Dangerous working conditions, debt bondage and below minimum wages are some of the findings of the study ‘Between a rock and a hard place‘ released by the Dutch-based human rights NGO Arisa. In the quarries surveyed in Rajasthan, it was found that over 60% of the workers were Adivasis or Dalits.
The study identified key concerns in the quarries including a lack of contracts for most workers who were paid on a piece-rate basis and below minimum wage, especially female workers. Health and safety of the workers was also found to be extremely compromised by the lack of Personal Protective Equipment (PPE) with 72% of the workers interviewed reporting that they are not provided any PPE by the quarry management. This puts the workers at a high risk of the lung disease Silicosis, for which there is no cure.
Other safety concerns stated in the report include explosions, moving and falling stones, dust, and backbreaking labour. In 60% of the sample quarries visited clean drinking water is lacking and except for a few big quarries, there are no toilet facilities for the workers; they use the open area in and around the quarry, which is an unacceptable situation, especially for women.
Debt bondage was also identified in the study as an area of concern, with many workers having to take advances or loans in order to survive, which they then have to work to pay back. Most of the workers do not have contracts and advances and loans are also often not in writing. Nearly 40% of the workers in the study were found to be illiterate – making it very difficult for them to keep control of when their advances and debts have been repaid. Interest on loans was found to range from 24% to 36% per year.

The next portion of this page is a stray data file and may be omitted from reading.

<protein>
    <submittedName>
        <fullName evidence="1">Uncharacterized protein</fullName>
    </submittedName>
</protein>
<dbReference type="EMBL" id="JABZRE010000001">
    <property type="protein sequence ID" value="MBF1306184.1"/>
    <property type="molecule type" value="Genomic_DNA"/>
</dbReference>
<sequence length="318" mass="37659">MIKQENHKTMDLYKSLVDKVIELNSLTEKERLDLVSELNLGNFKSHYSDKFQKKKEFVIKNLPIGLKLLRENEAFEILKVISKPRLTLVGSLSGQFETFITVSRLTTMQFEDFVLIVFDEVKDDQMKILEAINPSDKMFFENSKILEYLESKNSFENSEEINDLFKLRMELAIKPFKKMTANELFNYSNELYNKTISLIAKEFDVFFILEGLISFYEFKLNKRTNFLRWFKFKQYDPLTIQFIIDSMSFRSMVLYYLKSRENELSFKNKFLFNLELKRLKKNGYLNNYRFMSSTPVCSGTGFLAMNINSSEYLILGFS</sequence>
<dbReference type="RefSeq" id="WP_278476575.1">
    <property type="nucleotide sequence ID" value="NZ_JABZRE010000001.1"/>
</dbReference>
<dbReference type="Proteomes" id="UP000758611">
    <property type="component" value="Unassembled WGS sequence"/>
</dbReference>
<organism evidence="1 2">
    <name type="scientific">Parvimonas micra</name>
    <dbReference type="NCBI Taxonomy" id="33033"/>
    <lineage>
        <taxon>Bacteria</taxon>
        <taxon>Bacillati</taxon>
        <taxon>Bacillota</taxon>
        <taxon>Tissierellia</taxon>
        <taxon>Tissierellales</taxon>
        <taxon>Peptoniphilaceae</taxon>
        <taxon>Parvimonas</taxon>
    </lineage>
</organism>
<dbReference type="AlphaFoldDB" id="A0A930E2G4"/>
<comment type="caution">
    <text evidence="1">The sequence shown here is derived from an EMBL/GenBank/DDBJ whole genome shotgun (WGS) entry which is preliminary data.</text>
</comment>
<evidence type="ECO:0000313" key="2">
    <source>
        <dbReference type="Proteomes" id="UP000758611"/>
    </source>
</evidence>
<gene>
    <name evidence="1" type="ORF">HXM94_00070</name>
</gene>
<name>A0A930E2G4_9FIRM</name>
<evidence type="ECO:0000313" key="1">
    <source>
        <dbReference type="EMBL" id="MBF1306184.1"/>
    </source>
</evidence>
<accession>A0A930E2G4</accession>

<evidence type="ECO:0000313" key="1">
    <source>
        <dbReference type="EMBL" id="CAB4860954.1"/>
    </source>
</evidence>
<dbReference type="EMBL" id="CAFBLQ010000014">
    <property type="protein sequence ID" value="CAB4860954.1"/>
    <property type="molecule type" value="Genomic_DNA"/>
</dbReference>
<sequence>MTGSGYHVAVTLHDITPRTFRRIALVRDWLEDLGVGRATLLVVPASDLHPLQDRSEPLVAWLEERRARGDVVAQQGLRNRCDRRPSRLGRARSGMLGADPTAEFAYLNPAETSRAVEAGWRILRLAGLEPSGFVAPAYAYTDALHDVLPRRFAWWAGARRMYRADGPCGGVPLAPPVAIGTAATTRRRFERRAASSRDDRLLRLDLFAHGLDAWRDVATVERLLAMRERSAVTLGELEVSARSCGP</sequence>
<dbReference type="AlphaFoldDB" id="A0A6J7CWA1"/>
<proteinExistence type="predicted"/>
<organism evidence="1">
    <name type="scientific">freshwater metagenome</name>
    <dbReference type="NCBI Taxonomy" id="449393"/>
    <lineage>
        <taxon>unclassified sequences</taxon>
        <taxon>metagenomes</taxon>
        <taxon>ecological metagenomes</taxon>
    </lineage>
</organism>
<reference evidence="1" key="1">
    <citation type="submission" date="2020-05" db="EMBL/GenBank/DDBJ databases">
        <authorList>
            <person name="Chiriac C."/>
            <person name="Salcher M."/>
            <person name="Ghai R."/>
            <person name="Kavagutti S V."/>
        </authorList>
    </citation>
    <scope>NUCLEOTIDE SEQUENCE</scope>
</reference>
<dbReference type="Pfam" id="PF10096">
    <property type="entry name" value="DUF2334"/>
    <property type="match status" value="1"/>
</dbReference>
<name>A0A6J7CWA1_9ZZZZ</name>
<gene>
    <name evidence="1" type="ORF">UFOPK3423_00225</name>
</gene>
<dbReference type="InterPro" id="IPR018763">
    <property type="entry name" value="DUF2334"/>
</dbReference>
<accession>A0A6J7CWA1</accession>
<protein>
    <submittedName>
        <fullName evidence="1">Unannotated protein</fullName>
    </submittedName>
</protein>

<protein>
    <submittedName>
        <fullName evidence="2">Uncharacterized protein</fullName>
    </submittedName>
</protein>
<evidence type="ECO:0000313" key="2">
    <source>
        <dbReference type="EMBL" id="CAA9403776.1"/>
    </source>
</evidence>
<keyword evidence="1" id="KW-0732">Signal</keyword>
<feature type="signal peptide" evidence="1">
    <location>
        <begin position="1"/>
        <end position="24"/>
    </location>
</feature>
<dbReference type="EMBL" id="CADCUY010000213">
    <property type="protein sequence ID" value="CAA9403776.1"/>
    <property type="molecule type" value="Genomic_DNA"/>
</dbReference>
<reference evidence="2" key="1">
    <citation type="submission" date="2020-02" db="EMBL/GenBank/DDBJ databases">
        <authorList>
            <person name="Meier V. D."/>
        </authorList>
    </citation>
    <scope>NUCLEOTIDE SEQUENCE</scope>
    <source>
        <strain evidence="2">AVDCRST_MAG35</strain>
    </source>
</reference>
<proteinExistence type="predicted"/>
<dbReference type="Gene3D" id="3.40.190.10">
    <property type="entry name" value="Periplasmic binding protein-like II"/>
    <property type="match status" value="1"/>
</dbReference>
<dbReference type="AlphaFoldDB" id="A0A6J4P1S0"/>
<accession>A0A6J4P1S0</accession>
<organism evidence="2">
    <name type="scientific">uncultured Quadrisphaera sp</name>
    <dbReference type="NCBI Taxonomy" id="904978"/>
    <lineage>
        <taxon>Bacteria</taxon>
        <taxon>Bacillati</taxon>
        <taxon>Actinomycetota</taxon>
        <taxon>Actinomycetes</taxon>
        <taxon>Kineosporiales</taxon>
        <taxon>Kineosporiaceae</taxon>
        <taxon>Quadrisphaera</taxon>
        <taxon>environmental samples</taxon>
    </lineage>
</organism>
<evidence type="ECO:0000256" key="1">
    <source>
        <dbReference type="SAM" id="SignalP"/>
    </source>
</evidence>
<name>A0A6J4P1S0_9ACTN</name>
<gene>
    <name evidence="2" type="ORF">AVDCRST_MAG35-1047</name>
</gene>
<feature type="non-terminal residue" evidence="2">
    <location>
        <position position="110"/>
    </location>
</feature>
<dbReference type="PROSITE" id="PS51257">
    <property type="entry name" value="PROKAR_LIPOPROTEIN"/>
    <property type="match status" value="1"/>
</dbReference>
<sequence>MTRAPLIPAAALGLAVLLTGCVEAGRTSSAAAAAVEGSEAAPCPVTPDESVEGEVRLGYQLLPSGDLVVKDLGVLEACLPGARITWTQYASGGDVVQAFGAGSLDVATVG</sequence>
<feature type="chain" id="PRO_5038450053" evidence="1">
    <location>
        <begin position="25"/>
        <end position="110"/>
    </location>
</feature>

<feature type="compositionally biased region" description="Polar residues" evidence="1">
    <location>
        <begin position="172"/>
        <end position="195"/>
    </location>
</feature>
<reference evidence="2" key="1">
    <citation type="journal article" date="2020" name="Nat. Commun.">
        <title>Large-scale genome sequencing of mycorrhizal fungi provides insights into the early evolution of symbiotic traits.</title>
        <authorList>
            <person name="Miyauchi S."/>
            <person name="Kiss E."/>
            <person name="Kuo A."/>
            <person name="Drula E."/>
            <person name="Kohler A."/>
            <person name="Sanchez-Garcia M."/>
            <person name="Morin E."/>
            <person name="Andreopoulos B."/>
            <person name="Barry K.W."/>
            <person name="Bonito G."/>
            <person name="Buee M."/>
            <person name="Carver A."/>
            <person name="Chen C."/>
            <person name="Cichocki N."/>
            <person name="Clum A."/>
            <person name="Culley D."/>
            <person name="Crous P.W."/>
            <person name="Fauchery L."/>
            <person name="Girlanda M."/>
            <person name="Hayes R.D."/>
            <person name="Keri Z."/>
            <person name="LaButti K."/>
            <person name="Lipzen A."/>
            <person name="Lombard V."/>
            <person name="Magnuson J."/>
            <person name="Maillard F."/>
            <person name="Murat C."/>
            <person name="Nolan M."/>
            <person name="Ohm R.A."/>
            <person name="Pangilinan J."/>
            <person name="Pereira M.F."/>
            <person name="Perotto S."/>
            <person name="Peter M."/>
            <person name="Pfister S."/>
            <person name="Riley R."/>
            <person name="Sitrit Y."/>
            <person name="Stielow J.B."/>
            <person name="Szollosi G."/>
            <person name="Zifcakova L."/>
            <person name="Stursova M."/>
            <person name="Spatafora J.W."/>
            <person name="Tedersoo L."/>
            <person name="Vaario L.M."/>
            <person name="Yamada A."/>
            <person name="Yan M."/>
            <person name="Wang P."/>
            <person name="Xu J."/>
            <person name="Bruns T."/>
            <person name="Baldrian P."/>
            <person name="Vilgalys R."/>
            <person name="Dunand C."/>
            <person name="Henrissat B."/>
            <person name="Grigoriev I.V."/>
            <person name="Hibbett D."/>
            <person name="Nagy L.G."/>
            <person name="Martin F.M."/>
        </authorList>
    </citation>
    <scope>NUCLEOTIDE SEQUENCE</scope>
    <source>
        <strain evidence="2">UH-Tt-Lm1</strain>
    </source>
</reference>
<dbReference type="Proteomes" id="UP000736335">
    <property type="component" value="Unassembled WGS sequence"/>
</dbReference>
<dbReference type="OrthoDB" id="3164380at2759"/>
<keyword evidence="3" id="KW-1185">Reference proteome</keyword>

On a more positive note, the study finds that progress has been made in reducing child labour in the industry, especially in quarries. Children were however still found to be working in home-based stonework.
IDSN welcomes the study and urges companies to address the issues identified urgently, including looking at the marginalisation of Dalits and Adivasis as a key contributor to their exploitation in the sector.
The study gives a number of key recommendations to companies. Arisa has approached 112 identified global companies sourcing stone from Rajasthan to initiate a dialogue process with them. The full list of recommendations can be found at the end of the report, and below are the recommendations specific to caste:
Caste-related recommendations from the study:
- Companies need to understand the risks posed by caste discrimination in their supply chains, because if unaddressed it can fundamentally undermine compliance on labour rights.
- In the context of the OECD Guidelines and UN Guiding Principles, the ETI Guidance on Caste in Global Supply Chains and the Ambedkar Principles and Guidelines to address Caste Discrimination in the Private Sector are tools that can be used to assess if the rights of Dalits and other minority groups are being violated.
- Companies should build capacity of owners of quarries and cobble making units to address gender and caste discrimination in the allocation of tasks and ensure that caste and gender discrimination is explicitly addressed and mentioned in any policy documents.
- Promote measures that take into account the special needs of scheduled tribes and scheduled castes who are more subjected to debt bondage and discrimination than others.